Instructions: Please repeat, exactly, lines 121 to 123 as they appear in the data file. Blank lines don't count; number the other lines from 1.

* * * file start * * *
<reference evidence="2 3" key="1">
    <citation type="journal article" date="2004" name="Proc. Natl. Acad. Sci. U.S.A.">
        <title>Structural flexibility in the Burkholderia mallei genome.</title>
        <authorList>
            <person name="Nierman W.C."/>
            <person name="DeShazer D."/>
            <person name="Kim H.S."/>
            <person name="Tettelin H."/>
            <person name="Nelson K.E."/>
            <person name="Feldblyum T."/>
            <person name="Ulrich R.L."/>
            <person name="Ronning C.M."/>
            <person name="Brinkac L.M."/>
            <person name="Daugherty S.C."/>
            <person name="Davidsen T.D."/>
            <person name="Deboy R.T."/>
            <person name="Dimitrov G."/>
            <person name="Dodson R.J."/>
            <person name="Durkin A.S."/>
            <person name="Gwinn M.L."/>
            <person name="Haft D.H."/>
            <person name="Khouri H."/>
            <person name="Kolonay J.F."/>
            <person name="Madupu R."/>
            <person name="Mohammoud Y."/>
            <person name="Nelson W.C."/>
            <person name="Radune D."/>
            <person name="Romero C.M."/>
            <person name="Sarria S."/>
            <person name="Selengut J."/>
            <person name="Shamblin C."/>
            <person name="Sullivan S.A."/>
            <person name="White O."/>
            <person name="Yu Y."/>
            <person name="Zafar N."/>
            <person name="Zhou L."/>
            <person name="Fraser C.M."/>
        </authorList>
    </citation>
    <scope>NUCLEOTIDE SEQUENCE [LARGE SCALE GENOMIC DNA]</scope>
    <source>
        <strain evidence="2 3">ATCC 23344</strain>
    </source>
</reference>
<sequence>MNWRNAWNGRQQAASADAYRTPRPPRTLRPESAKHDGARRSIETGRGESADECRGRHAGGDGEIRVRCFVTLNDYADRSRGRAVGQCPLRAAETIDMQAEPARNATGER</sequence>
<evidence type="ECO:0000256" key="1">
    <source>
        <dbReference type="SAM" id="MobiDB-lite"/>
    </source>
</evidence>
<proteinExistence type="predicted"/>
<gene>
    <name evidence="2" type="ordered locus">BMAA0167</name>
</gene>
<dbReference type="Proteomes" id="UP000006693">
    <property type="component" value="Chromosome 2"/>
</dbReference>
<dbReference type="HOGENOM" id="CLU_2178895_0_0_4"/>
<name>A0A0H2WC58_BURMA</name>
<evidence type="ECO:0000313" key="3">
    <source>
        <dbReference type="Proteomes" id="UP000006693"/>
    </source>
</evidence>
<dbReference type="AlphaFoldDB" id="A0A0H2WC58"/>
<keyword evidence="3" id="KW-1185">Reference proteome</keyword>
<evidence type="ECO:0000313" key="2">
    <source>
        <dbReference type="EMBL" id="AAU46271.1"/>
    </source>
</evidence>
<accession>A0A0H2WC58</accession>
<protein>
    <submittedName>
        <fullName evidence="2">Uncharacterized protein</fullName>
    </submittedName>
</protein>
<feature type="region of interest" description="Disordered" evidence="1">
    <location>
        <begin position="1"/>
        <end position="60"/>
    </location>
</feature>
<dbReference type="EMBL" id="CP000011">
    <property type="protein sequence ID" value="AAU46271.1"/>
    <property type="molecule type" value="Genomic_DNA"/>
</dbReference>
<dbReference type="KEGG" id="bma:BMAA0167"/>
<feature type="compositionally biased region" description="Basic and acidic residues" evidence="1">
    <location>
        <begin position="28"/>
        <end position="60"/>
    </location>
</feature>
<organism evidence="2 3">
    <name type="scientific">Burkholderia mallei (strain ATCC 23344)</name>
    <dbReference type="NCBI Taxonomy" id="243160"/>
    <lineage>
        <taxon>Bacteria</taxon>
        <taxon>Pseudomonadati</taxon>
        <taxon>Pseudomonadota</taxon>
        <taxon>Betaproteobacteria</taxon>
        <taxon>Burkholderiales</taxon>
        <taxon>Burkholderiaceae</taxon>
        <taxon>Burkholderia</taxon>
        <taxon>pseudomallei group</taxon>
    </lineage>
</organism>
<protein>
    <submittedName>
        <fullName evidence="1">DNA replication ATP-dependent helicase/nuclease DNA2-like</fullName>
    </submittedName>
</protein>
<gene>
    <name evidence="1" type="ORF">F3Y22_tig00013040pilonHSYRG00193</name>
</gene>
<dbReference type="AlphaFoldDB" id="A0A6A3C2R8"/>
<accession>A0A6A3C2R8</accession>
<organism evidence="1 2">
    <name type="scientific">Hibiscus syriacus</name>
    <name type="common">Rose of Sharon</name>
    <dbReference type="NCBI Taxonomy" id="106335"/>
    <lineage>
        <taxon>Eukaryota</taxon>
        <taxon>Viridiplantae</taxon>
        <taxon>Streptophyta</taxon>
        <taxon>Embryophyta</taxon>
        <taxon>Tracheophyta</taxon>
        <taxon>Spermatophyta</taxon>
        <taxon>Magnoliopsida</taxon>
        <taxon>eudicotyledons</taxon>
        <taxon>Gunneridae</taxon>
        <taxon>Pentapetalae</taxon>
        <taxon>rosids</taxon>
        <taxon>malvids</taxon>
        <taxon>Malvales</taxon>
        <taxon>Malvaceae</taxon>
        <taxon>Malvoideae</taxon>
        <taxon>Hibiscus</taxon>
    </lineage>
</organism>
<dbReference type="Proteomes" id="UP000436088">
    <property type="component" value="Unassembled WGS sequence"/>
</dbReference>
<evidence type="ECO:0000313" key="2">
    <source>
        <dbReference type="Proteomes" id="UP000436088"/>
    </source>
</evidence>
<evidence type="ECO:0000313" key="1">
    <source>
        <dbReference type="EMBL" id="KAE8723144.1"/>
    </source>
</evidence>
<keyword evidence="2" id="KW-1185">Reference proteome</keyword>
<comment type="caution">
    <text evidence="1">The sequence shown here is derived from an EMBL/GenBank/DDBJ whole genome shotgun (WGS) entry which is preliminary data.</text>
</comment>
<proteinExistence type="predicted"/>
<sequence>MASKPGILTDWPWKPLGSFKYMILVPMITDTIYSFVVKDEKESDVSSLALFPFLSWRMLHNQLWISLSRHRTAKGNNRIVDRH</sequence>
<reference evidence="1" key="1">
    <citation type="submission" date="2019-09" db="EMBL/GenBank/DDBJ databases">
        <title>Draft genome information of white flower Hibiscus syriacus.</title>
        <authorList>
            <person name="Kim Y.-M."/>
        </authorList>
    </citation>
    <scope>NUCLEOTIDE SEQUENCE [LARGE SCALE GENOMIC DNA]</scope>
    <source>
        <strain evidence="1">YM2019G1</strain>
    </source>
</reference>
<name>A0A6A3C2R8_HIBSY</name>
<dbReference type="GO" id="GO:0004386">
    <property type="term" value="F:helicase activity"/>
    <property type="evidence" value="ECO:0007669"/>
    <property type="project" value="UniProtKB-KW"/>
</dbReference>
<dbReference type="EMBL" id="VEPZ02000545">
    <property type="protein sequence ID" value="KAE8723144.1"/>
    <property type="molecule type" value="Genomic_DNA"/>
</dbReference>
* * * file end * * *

    <name type="common">Rose of Sharon</name>
    <dbReference type="NCBI Taxonomy" id="106335"/>
    <lineage>